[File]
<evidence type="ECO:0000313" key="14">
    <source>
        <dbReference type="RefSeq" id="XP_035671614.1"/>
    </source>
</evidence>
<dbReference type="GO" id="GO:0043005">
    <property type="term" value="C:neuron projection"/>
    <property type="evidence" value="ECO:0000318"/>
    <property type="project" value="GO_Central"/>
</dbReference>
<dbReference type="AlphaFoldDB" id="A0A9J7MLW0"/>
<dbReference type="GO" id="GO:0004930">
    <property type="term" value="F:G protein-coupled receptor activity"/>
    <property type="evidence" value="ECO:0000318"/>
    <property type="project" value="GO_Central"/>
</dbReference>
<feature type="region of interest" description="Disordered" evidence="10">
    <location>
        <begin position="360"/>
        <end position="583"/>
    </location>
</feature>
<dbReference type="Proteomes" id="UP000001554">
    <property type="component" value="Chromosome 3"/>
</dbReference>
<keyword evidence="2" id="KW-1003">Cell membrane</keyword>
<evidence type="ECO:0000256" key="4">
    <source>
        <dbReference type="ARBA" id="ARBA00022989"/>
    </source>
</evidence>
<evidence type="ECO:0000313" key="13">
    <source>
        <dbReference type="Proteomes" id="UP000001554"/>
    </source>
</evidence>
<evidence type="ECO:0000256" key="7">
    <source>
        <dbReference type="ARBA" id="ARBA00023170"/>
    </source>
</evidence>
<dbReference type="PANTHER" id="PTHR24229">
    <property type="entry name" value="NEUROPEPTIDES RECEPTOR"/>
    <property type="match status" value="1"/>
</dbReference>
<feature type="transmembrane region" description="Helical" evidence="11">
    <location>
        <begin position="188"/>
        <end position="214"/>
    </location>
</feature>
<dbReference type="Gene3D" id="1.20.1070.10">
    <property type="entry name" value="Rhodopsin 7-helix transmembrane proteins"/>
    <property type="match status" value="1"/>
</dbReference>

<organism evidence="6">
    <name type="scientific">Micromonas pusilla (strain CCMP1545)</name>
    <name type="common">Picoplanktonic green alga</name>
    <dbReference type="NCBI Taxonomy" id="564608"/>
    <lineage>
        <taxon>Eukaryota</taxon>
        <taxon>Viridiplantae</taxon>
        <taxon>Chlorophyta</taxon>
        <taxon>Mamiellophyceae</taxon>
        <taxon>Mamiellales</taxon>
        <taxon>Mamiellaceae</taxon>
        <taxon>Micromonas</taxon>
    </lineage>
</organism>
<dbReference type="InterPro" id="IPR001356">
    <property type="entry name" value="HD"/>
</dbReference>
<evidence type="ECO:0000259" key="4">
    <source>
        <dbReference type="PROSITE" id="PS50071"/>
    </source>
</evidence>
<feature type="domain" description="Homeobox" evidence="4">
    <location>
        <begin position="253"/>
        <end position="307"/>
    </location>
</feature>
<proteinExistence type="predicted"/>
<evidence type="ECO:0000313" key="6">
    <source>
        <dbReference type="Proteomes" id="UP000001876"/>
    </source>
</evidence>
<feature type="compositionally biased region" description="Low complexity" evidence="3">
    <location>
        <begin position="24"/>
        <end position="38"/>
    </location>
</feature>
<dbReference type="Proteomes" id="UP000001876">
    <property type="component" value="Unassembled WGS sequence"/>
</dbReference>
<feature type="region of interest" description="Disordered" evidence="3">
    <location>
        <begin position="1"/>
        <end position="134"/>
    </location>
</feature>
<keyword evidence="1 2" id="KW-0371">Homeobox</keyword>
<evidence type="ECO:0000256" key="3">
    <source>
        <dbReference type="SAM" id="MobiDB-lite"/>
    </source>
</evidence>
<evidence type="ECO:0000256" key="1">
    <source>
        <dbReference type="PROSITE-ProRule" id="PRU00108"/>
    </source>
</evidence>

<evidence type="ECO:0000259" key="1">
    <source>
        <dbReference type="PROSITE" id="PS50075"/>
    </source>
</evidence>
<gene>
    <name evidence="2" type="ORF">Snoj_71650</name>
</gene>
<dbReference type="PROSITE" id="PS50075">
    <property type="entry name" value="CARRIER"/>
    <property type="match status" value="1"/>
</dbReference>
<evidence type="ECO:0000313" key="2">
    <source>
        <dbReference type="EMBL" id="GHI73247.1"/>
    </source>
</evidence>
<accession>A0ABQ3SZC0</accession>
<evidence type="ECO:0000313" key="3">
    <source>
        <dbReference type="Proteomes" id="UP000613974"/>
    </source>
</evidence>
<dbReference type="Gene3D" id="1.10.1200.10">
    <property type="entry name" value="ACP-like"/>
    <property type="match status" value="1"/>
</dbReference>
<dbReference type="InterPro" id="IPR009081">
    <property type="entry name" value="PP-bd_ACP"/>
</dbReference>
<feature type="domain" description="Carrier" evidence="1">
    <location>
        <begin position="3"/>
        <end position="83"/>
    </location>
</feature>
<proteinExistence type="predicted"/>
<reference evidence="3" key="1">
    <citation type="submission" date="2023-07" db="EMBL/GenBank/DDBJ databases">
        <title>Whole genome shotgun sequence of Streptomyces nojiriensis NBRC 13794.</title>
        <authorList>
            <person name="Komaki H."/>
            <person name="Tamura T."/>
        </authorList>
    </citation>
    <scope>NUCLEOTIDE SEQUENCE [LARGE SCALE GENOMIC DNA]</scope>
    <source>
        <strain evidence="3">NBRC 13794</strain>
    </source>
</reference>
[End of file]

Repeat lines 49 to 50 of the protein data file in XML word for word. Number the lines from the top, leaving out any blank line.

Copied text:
        <end position="214"/>
    </location>